President Emeritus and Head of Laboratory
The Rockefeller University
New York, New York
The Royal Society, London
Dr. Nurse’s laboratory conducts basic discovery research into the genes and mechanisms important for breast cancer. His group is focused on understanding cell reproduction and growth, which go out of control in cancer, and cell shape which changes when cancer cells spread through the body. They are conducting several related research projects aimed at identifying genes relevant to these processes in the context of tumor growth and progression.
In one project, Dr. Nurse’s team is using genetically altered cells that are designed to be defective in a specific process. They then try to identify new chemicals which make those defects more severe, an experimental process called “synthetic lethal screen” that is used to identify genes that are critical in a particular cancer process. In a second project, Dr. Nurse’s team is studying a gene required for cell reproduction. This gene makes a protein that controls cell division and cell size; both are important aspects in tumor growth, as tumor cells double in number with each cell division, and cell division is triggered by cell size. A third project is looking at how the cell copies its DNA before cell division. If this does not happen properly, then damage to genes can occur which can result in cancer. Collectively these projects are helping us to understand key steps required for cells to properly reproduce themselves, a process which is crucially important for understanding cancer.
Paul Nurse, who shared the 2001 Nobel Prize in Physiology or Medicine, was president of The Rockefeller University from 2003 to 2011.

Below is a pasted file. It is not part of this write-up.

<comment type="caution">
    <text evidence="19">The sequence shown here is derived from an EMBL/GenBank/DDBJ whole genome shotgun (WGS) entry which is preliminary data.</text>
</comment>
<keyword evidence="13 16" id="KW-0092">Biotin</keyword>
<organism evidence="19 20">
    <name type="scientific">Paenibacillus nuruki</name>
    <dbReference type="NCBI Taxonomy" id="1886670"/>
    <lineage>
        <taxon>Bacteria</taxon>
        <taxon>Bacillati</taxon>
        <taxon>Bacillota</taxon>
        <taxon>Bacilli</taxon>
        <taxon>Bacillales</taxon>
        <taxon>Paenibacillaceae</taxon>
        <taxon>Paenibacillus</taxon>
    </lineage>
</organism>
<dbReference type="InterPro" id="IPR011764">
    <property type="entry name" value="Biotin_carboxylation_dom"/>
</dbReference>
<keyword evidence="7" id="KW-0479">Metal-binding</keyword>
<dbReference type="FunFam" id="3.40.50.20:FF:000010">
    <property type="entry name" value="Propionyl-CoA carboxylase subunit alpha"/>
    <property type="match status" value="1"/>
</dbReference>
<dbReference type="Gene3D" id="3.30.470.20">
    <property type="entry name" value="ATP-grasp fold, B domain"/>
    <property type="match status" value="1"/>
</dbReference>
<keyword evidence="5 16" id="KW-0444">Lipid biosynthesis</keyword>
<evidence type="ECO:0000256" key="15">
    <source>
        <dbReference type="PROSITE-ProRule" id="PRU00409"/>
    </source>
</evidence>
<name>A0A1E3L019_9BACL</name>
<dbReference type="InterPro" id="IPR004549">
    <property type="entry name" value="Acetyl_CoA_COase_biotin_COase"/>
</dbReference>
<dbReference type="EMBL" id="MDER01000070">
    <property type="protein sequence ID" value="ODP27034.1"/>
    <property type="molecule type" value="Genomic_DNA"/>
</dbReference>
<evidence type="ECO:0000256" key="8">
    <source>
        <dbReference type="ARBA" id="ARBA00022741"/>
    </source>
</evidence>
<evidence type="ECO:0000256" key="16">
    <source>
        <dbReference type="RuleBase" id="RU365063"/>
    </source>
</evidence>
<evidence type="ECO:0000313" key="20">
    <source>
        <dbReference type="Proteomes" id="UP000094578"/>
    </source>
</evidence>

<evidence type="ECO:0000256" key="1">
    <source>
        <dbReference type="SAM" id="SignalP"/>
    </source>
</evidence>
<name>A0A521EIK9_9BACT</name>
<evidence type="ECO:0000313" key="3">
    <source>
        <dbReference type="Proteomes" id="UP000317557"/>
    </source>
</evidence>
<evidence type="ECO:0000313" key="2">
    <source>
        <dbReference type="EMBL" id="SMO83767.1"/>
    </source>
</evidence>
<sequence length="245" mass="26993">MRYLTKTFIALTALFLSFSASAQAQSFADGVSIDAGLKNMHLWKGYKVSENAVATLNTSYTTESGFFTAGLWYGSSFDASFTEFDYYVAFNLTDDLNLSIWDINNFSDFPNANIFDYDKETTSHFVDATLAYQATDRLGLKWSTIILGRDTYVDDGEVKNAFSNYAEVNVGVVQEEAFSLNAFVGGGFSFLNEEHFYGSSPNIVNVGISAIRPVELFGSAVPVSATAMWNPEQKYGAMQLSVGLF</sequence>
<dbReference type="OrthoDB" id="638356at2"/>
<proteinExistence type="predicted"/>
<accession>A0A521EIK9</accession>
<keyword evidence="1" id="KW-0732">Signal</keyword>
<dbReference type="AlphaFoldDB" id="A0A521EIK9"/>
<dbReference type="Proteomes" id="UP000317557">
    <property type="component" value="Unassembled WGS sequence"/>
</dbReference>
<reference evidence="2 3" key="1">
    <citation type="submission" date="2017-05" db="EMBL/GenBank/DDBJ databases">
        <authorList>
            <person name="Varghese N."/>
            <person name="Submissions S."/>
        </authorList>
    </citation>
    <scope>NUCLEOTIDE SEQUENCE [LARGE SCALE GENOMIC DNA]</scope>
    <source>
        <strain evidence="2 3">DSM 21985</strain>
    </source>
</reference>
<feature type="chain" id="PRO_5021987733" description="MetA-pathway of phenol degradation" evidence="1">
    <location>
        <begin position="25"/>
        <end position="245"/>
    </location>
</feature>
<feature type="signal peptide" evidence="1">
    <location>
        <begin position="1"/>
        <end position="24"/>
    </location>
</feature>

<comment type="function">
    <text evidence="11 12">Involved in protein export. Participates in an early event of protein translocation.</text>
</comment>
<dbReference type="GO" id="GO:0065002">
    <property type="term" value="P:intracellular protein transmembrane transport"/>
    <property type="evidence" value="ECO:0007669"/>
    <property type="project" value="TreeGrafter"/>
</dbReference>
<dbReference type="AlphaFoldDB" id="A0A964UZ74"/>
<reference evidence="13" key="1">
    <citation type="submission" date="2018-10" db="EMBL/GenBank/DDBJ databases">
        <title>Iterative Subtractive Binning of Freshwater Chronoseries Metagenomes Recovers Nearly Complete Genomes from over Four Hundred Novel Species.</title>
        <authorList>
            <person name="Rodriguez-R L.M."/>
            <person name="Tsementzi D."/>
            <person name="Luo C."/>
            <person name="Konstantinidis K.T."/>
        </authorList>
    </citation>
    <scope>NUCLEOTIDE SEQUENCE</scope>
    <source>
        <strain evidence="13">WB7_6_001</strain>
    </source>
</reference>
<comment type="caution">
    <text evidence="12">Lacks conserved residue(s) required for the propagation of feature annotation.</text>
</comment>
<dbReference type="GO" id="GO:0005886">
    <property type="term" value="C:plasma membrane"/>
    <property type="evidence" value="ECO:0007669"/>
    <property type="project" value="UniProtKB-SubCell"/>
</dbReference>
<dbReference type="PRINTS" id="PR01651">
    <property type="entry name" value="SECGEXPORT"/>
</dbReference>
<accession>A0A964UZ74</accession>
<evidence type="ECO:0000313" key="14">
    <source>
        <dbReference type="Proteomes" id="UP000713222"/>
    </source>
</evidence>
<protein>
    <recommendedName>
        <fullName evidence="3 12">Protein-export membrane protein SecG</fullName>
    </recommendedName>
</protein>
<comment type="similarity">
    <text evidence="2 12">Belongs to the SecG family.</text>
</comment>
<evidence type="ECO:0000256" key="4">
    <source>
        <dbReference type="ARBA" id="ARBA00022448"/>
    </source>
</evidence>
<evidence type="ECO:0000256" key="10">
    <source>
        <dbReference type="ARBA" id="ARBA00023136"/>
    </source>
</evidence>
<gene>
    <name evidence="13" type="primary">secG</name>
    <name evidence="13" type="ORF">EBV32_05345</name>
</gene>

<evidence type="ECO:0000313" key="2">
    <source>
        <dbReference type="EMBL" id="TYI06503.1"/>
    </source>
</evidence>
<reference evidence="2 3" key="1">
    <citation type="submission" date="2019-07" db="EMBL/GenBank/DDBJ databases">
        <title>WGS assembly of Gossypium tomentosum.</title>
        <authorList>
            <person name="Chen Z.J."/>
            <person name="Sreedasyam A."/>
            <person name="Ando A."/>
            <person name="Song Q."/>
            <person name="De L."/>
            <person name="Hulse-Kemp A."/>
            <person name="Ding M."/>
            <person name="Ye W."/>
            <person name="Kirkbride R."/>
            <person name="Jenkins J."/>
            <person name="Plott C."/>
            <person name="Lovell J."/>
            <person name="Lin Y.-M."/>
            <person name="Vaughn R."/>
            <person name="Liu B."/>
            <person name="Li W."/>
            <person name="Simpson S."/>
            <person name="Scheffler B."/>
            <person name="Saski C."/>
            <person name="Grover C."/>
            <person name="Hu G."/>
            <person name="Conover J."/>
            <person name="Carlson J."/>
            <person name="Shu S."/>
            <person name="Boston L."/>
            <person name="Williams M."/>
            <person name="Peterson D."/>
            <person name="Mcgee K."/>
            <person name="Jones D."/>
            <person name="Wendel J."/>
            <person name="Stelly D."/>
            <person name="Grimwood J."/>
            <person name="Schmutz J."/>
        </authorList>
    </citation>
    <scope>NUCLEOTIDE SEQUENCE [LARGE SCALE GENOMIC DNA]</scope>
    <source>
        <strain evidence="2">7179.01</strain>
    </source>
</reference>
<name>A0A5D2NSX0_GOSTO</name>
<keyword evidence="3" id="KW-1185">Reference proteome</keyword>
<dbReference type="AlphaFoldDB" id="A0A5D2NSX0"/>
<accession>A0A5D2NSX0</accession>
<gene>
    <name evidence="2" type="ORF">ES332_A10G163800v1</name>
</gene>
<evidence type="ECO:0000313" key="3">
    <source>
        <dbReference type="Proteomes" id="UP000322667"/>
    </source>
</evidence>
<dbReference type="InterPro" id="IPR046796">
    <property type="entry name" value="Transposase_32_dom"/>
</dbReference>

Dr. Nurse is noted for discoveries about molecular mechanisms that regulate the cell cycle, the process by which a cell copies its genetic material and divides into two cells. His work, which is fundamental to understanding growth and development, is also vital to cancer research, because mistakes in the cell duplication process can contribute to the formation of tumors.
Dr. Nurse earned a PhD at the University of East Anglia. He joined the Imperial Cancer Research Fund (ICRF) in 1984, and in 1988 moved to Oxford University to chair the Microbiology Department. Dr. Nurse returned to the ICRF as director of research in 1993, and in 1996 he was appointed director general. In 2002, he became CEO of Cancer Research UK, which he formed by merging ICRF with the Cancer Research Campaign. Today at Rockefeller, he is president emeritus and a professor heading the Laboratory of Yeast Genetics and Cell Biology.
Dr. Nurse also serves as president of the Royal Society and CEO of The Francis Crick Institute. He is a fellow of the Royal Society, a founding member of the U.K. Academy of Medical Sciences, and a foreign associate of the U.S. National Academy of Sciences. In addition to the Nobel Prize, he has received numerous other awards and honors. Dr. Nurse was knighted in 1999, and in 2002 he was awarded France's Légion d’Honneur.